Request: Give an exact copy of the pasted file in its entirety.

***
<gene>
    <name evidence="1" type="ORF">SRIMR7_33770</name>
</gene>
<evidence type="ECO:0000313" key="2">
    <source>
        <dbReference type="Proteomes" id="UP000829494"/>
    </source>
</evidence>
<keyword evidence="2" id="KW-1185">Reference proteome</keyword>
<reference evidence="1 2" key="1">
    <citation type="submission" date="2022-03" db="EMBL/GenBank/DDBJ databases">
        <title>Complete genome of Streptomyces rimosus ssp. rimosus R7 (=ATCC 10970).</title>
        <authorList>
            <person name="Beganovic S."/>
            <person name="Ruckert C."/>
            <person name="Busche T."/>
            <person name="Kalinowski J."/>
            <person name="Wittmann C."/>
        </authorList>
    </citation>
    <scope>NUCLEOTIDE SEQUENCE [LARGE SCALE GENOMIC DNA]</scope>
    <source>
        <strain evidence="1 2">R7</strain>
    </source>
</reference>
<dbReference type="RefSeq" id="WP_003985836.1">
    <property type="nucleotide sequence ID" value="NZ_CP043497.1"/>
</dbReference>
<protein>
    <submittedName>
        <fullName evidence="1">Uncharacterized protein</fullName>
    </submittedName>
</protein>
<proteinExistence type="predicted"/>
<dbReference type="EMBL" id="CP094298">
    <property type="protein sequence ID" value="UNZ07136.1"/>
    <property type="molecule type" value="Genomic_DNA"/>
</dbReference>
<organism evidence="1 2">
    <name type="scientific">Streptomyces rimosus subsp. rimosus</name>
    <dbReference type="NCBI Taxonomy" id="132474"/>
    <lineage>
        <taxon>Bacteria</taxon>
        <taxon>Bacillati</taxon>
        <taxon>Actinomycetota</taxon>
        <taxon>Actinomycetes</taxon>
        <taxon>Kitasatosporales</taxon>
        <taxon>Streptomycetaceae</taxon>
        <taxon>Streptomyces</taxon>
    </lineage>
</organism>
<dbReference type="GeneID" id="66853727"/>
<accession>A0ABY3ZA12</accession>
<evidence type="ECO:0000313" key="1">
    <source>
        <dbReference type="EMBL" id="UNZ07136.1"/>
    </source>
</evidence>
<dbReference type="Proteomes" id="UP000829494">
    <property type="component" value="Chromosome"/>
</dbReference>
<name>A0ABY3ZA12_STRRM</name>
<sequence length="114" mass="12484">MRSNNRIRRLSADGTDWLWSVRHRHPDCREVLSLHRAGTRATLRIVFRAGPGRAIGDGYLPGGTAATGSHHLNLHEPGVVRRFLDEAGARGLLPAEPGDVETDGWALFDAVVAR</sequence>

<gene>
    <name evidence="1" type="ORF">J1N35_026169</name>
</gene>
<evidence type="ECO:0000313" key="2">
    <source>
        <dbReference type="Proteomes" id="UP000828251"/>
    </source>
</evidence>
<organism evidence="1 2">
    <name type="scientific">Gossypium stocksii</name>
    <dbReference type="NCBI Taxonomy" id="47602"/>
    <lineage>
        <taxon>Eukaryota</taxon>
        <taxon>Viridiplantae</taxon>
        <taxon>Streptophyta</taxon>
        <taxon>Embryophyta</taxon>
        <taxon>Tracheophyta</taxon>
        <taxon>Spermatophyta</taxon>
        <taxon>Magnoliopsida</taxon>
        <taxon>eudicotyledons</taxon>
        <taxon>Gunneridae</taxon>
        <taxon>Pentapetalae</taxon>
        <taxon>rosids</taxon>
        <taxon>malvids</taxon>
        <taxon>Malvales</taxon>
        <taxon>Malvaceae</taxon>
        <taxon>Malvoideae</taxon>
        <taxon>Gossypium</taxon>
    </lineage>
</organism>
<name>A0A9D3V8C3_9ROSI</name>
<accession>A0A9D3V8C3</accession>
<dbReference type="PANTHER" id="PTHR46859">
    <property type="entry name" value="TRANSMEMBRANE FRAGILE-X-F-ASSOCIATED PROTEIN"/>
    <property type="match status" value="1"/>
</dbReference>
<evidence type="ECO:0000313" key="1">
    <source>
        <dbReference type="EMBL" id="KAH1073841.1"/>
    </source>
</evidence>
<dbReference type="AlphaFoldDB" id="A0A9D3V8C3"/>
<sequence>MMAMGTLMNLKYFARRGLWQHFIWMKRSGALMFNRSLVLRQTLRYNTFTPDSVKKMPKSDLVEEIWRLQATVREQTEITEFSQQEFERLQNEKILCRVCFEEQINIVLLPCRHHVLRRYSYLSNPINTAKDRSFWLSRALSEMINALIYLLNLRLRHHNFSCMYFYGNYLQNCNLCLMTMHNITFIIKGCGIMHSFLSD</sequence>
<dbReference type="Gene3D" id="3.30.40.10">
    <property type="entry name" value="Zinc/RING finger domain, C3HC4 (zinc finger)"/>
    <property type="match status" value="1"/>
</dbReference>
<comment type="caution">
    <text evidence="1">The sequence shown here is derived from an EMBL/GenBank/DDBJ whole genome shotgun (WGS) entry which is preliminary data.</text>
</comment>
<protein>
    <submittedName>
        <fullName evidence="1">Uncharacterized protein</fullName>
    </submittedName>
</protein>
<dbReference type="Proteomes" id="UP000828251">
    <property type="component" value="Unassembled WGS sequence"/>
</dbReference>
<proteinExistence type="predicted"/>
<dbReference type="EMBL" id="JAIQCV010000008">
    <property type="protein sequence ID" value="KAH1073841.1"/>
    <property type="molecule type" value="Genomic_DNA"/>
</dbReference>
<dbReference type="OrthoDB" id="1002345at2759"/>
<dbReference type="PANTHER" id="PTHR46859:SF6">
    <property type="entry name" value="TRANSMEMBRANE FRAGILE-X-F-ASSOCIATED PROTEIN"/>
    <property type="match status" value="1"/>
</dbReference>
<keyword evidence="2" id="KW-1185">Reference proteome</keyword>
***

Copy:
<gene>
    <name evidence="1" type="ORF">SRIMR7_33770</name>
</gene>
<evidence type="ECO:0000313" key="2">
    <source>
        <dbReference type="Proteomes" id="UP000829494"/>
    </source>
</evidence>
<keyword evidence="2" id="KW-1185">Reference proteome</keyword>
<reference evidence="1 2" key="1">
    <citation type="submission" date="2022-03" db="EMBL/GenBank/DDBJ databases">
        <title>Complete genome of Streptomyces rimosus ssp. rimosus R7 (=ATCC 10970).</title>
        <authorList>
            <person name="Beganovic S."/>
            <person name="Ruckert C."/>
            <person name="Busche T."/>
            <person name="Kalinowski J."/>
            <person name="Wittmann C."/>
        </authorList>
    </citation>
    <scope>NUCLEOTIDE SEQUENCE [LARGE SCALE GENOMIC DNA]</scope>
    <source>
        <strain evidence="1 2">R7</strain>
    </source>
</reference>
<dbReference type="RefSeq" id="WP_003985836.1">
    <property type="nucleotide sequence ID" value="NZ_CP043497.1"/>
</dbReference>
<protein>
    <submittedName>
        <fullName evidence="1">Uncharacterized protein</fullName>
    </submittedName>
</protein>
<proteinExistence type="predicted"/>
<dbReference type="EMBL" id="CP094298">
    <property type="protein sequence ID" value="UNZ07136.1"/>
    <property type="molecule type" value="Genomic_DNA"/>
</dbReference>
<organism evidence="1 2">
    <name type="scientific">Streptomyces rimosus subsp. rimosus</name>
    <dbReference type="NCBI Taxonomy" id="132474"/>
    <lineage>
        <taxon>Bacteria</taxon>
        <taxon>Bacillati</taxon>
        <taxon>Actinomycetota</taxon>
        <taxon>Actinomycetes</taxon>
        <taxon>Kitasatosporales</taxon>
        <taxon>Streptomycetaceae</taxon>
        <taxon>Streptomyces</taxon>
    </lineage>
</organism>
<dbReference type="GeneID" id="66853727"/>
<accession>A0ABY3ZA12</accession>
<evidence type="ECO:0000313" key="1">
    <source>
        <dbReference type="EMBL" id="UNZ07136.1"/>
    </source>
</evidence>
<dbReference type="Proteomes" id="UP000829494">
    <property type="component" value="Chromosome"/>
</dbReference>
<name>A0ABY3ZA12_STRRM</name>
<sequence length="114" mass="12484">MRSNNRIRRLSADGTDWLWSVRHRHPDCREVLSLHRAGTRATLRIVFRAGPGRAIGDGYLPGGTAATGSHHLNLHEPGVVRRFLDEAGARGLLPAEPGDVETDGWALFDAVVAR</sequence>

<gene>
    <name evidence="1" type="ORF">J1N35_026169</name>
</gene>
<evidence type="ECO:0000313" key="2">
    <source>
        <dbReference type="Proteomes" id="UP000828251"/>
    </source>
</evidence>
<organism evidence="1 2">
    <name type="scientific">Gossypium stocksii</name>
    <dbReference type="NCBI Taxonomy" id="47602"/>
    <lineage>
        <taxon>Eukaryota</taxon>
        <taxon>Viridiplantae</taxon>
        <taxon>Streptophyta</taxon>
        <taxon>Embryophyta</taxon>
        <taxon>Tracheophyta</taxon>
        <taxon>Spermatophyta</taxon>
        <taxon>Magnoliopsida</taxon>
        <taxon>eudicotyledons</taxon>
        <taxon>Gunneridae</taxon>
        <taxon>Pentapetalae</taxon>
        <taxon>rosids</taxon>
        <taxon>malvids</taxon>
        <taxon>Malvales</taxon>
        <taxon>Malvaceae</taxon>
        <taxon>Malvoideae</taxon>
        <taxon>Gossypium</taxon>
    </lineage>
</organism>
<name>A0A9D3V8C3_9ROSI</name>
<accession>A0A9D3V8C3</accession>
<dbReference type="PANTHER" id="PTHR46859">
    <property type="entry name" value="TRANSMEMBRANE FRAGILE-X-F-ASSOCIATED PROTEIN"/>
    <property type="match status" value="1"/>
</dbReference>
<evidence type="ECO:0000313" key="1">
    <source>
        <dbReference type="EMBL" id="KAH1073841.1"/>
    </source>
</evidence>
<dbReference type="AlphaFoldDB" id="A0A9D3V8C3"/>
<sequence>MMAMGTLMNLKYFARRGLWQHFIWMKRSGALMFNRSLVLRQTLRYNTFTPDSVKKMPKSDLVEEIWRLQATVREQTEITEFSQQEFERLQNEKILCRVCFEEQINIVLLPCRHHVLRRYSYLSNPINTAKDRSFWLSRALSEMINALIYLLNLRLRHHNFSCMYFYGNYLQNCNLCLMTMHNITFIIKGCGIMHSFLSD</sequence>
<dbReference type="Gene3D" id="3.30.40.10">
    <property type="entry name" value="Zinc/RING finger domain, C3HC4 (zinc finger)"/>
    <property type="match status" value="1"/>
</dbReference>
<comment type="caution">
    <text evidence="1">The sequence shown here is derived from an EMBL/GenBank/DDBJ whole genome shotgun (WGS) entry which is preliminary data.</text>
</comment>
<protein>
    <submittedName>
        <fullName evidence="1">Uncharacterized protein</fullName>
    </submittedName>
</protein>
<dbReference type="Proteomes" id="UP000828251">
    <property type="component" value="Unassembled WGS sequence"/>
</dbReference>
<proteinExistence type="predicted"/>
<dbReference type="EMBL" id="JAIQCV010000008">
    <property type="protein sequence ID" value="KAH1073841.1"/>
    <property type="molecule type" value="Genomic_DNA"/>
</dbReference>
<dbReference type="OrthoDB" id="1002345at2759"/>
<dbReference type="PANTHER" id="PTHR46859:SF6">
    <property type="entry name" value="TRANSMEMBRANE FRAGILE-X-F-ASSOCIATED PROTEIN"/>
    <property type="match status" value="1"/>
</dbReference>
<keyword evidence="2" id="KW-1185">Reference proteome</keyword>